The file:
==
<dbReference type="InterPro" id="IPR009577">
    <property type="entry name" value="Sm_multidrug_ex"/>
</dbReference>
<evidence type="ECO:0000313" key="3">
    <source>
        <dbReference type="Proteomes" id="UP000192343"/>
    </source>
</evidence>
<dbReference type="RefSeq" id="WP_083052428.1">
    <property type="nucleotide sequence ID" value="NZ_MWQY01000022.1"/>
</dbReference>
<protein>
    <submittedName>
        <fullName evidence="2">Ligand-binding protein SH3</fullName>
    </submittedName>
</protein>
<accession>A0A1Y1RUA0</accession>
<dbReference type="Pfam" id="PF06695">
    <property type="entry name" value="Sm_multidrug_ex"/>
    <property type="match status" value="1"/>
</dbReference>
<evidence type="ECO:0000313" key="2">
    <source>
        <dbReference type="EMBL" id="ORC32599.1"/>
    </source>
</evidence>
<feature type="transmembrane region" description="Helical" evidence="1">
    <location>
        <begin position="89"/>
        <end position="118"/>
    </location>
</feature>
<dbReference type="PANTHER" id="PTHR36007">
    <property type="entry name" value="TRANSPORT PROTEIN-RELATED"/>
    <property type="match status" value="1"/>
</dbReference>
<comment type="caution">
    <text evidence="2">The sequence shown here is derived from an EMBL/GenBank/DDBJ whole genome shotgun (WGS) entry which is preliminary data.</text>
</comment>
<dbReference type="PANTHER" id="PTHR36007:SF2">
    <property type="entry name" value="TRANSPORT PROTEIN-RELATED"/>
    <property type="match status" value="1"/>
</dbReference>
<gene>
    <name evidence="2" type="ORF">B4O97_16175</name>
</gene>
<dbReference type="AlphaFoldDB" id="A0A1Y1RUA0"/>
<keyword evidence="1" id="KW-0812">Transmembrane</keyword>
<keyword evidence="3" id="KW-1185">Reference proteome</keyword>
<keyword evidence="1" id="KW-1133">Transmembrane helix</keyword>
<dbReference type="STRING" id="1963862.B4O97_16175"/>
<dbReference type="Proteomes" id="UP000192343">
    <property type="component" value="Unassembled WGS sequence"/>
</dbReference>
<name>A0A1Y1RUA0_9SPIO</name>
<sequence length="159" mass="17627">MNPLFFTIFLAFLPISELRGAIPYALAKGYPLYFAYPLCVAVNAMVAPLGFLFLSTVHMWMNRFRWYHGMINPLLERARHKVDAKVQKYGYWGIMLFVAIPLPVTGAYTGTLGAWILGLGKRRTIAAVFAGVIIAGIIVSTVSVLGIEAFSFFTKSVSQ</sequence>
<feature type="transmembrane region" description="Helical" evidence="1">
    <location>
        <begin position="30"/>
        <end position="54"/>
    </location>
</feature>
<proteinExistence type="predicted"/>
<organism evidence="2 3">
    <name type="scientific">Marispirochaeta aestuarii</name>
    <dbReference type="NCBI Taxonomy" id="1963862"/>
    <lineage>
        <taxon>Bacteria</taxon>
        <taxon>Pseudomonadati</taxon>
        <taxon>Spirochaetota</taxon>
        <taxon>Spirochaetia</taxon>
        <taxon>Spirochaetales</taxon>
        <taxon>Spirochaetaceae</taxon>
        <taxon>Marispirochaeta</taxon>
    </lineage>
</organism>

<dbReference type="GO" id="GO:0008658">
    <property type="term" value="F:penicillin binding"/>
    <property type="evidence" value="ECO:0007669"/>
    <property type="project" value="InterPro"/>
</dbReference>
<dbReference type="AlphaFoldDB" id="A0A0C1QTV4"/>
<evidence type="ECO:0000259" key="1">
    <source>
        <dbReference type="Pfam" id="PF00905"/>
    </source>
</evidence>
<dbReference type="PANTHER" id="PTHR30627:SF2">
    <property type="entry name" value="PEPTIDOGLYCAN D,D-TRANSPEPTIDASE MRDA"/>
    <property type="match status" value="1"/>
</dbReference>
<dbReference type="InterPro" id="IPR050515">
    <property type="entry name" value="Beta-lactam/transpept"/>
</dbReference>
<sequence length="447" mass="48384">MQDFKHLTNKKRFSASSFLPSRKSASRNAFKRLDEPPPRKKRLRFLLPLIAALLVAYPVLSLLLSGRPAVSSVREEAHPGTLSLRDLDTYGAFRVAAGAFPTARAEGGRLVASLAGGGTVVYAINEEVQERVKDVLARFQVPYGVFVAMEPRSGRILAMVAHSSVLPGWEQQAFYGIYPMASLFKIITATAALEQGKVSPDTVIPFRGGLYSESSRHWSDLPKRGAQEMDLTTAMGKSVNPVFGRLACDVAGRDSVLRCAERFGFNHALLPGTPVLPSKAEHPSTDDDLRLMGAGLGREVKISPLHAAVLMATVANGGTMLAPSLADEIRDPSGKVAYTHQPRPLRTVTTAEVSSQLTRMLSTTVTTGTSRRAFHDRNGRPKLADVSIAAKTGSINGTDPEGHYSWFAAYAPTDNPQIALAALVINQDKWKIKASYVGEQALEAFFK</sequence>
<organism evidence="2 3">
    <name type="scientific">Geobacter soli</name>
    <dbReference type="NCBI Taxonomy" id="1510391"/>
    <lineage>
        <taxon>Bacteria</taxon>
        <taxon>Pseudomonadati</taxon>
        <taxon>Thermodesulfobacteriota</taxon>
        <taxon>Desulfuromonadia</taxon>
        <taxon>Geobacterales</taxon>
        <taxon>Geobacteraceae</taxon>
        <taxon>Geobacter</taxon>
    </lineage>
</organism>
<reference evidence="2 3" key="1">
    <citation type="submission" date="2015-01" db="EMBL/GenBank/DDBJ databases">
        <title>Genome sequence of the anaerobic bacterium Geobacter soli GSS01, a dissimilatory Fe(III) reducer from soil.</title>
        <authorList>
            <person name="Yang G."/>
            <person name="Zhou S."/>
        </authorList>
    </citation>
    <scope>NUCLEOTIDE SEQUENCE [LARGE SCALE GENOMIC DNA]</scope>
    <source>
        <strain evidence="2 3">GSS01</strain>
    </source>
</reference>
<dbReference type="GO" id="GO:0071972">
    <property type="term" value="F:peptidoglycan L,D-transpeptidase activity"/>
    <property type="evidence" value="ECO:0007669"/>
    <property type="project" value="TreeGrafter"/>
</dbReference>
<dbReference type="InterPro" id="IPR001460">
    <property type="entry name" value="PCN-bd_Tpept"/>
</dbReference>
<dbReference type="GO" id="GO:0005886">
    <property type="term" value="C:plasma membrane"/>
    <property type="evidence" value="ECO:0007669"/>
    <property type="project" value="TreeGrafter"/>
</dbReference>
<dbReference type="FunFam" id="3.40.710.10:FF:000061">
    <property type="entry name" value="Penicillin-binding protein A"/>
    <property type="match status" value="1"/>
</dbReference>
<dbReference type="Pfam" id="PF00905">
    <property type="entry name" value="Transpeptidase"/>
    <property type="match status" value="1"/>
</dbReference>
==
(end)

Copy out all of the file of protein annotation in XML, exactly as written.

<dbReference type="InterPro" id="IPR009577">
    <property type="entry name" value="Sm_multidrug_ex"/>
</dbReference>
<evidence type="ECO:0000313" key="3">
    <source>
        <dbReference type="Proteomes" id="UP000192343"/>
    </source>
</evidence>
<dbReference type="RefSeq" id="WP_083052428.1">
    <property type="nucleotide sequence ID" value="NZ_MWQY01000022.1"/>
</dbReference>
<protein>
    <submittedName>
        <fullName evidence="2">Ligand-binding protein SH3</fullName>
    </submittedName>
</protein>
<accession>A0A1Y1RUA0</accession>
<dbReference type="Pfam" id="PF06695">
    <property type="entry name" value="Sm_multidrug_ex"/>
    <property type="match status" value="1"/>
</dbReference>
<evidence type="ECO:0000313" key="2">
    <source>
        <dbReference type="EMBL" id="ORC32599.1"/>
    </source>
</evidence>
<feature type="transmembrane region" description="Helical" evidence="1">
    <location>
        <begin position="89"/>
        <end position="118"/>
    </location>
</feature>
<dbReference type="PANTHER" id="PTHR36007">
    <property type="entry name" value="TRANSPORT PROTEIN-RELATED"/>
    <property type="match status" value="1"/>
</dbReference>
<comment type="caution">
    <text evidence="2">The sequence shown here is derived from an EMBL/GenBank/DDBJ whole genome shotgun (WGS) entry which is preliminary data.</text>
</comment>
<dbReference type="PANTHER" id="PTHR36007:SF2">
    <property type="entry name" value="TRANSPORT PROTEIN-RELATED"/>
    <property type="match status" value="1"/>
</dbReference>
<gene>
    <name evidence="2" type="ORF">B4O97_16175</name>
</gene>
<dbReference type="AlphaFoldDB" id="A0A1Y1RUA0"/>
<keyword evidence="1" id="KW-0812">Transmembrane</keyword>
<keyword evidence="3" id="KW-1185">Reference proteome</keyword>
<keyword evidence="1" id="KW-1133">Transmembrane helix</keyword>
<dbReference type="STRING" id="1963862.B4O97_16175"/>
<dbReference type="Proteomes" id="UP000192343">
    <property type="component" value="Unassembled WGS sequence"/>
</dbReference>
<name>A0A1Y1RUA0_9SPIO</name>
<sequence length="159" mass="17627">MNPLFFTIFLAFLPISELRGAIPYALAKGYPLYFAYPLCVAVNAMVAPLGFLFLSTVHMWMNRFRWYHGMINPLLERARHKVDAKVQKYGYWGIMLFVAIPLPVTGAYTGTLGAWILGLGKRRTIAAVFAGVIIAGIIVSTVSVLGIEAFSFFTKSVSQ</sequence>
<feature type="transmembrane region" description="Helical" evidence="1">
    <location>
        <begin position="30"/>
        <end position="54"/>
    </location>
</feature>
<proteinExistence type="predicted"/>
<organism evidence="2 3">
    <name type="scientific">Marispirochaeta aestuarii</name>
    <dbReference type="NCBI Taxonomy" id="1963862"/>
    <lineage>
        <taxon>Bacteria</taxon>
        <taxon>Pseudomonadati</taxon>
        <taxon>Spirochaetota</taxon>
        <taxon>Spirochaetia</taxon>
        <taxon>Spirochaetales</taxon>
        <taxon>Spirochaetaceae</taxon>
        <taxon>Marispirochaeta</taxon>
    </lineage>
</organism>

<dbReference type="GO" id="GO:0008658">
    <property type="term" value="F:penicillin binding"/>
    <property type="evidence" value="ECO:0007669"/>
    <property type="project" value="InterPro"/>
</dbReference>
<dbReference type="AlphaFoldDB" id="A0A0C1QTV4"/>
<evidence type="ECO:0000259" key="1">
    <source>
        <dbReference type="Pfam" id="PF00905"/>
    </source>
</evidence>
<dbReference type="PANTHER" id="PTHR30627:SF2">
    <property type="entry name" value="PEPTIDOGLYCAN D,D-TRANSPEPTIDASE MRDA"/>
    <property type="match status" value="1"/>
</dbReference>
<dbReference type="InterPro" id="IPR050515">
    <property type="entry name" value="Beta-lactam/transpept"/>
</dbReference>
<sequence length="447" mass="48384">MQDFKHLTNKKRFSASSFLPSRKSASRNAFKRLDEPPPRKKRLRFLLPLIAALLVAYPVLSLLLSGRPAVSSVREEAHPGTLSLRDLDTYGAFRVAAGAFPTARAEGGRLVASLAGGGTVVYAINEEVQERVKDVLARFQVPYGVFVAMEPRSGRILAMVAHSSVLPGWEQQAFYGIYPMASLFKIITATAALEQGKVSPDTVIPFRGGLYSESSRHWSDLPKRGAQEMDLTTAMGKSVNPVFGRLACDVAGRDSVLRCAERFGFNHALLPGTPVLPSKAEHPSTDDDLRLMGAGLGREVKISPLHAAVLMATVANGGTMLAPSLADEIRDPSGKVAYTHQPRPLRTVTTAEVSSQLTRMLSTTVTTGTSRRAFHDRNGRPKLADVSIAAKTGSINGTDPEGHYSWFAAYAPTDNPQIALAALVINQDKWKIKASYVGEQALEAFFK</sequence>
<organism evidence="2 3">
    <name type="scientific">Geobacter soli</name>
    <dbReference type="NCBI Taxonomy" id="1510391"/>
    <lineage>
        <taxon>Bacteria</taxon>
        <taxon>Pseudomonadati</taxon>
        <taxon>Thermodesulfobacteriota</taxon>
        <taxon>Desulfuromonadia</taxon>
        <taxon>Geobacterales</taxon>
        <taxon>Geobacteraceae</taxon>
        <taxon>Geobacter</taxon>
    </lineage>
</organism>
<reference evidence="2 3" key="1">
    <citation type="submission" date="2015-01" db="EMBL/GenBank/DDBJ databases">
        <title>Genome sequence of the anaerobic bacterium Geobacter soli GSS01, a dissimilatory Fe(III) reducer from soil.</title>
        <authorList>
            <person name="Yang G."/>
            <person name="Zhou S."/>
        </authorList>
    </citation>
    <scope>NUCLEOTIDE SEQUENCE [LARGE SCALE GENOMIC DNA]</scope>
    <source>
        <strain evidence="2 3">GSS01</strain>
    </source>
</reference>
<dbReference type="GO" id="GO:0071972">
    <property type="term" value="F:peptidoglycan L,D-transpeptidase activity"/>
    <property type="evidence" value="ECO:0007669"/>
    <property type="project" value="TreeGrafter"/>
</dbReference>
<dbReference type="InterPro" id="IPR001460">
    <property type="entry name" value="PCN-bd_Tpept"/>
</dbReference>
<dbReference type="GO" id="GO:0005886">
    <property type="term" value="C:plasma membrane"/>
    <property type="evidence" value="ECO:0007669"/>
    <property type="project" value="TreeGrafter"/>
</dbReference>
<dbReference type="FunFam" id="3.40.710.10:FF:000061">
    <property type="entry name" value="Penicillin-binding protein A"/>
    <property type="match status" value="1"/>
</dbReference>
<dbReference type="Pfam" id="PF00905">
    <property type="entry name" value="Transpeptidase"/>
    <property type="match status" value="1"/>
</dbReference>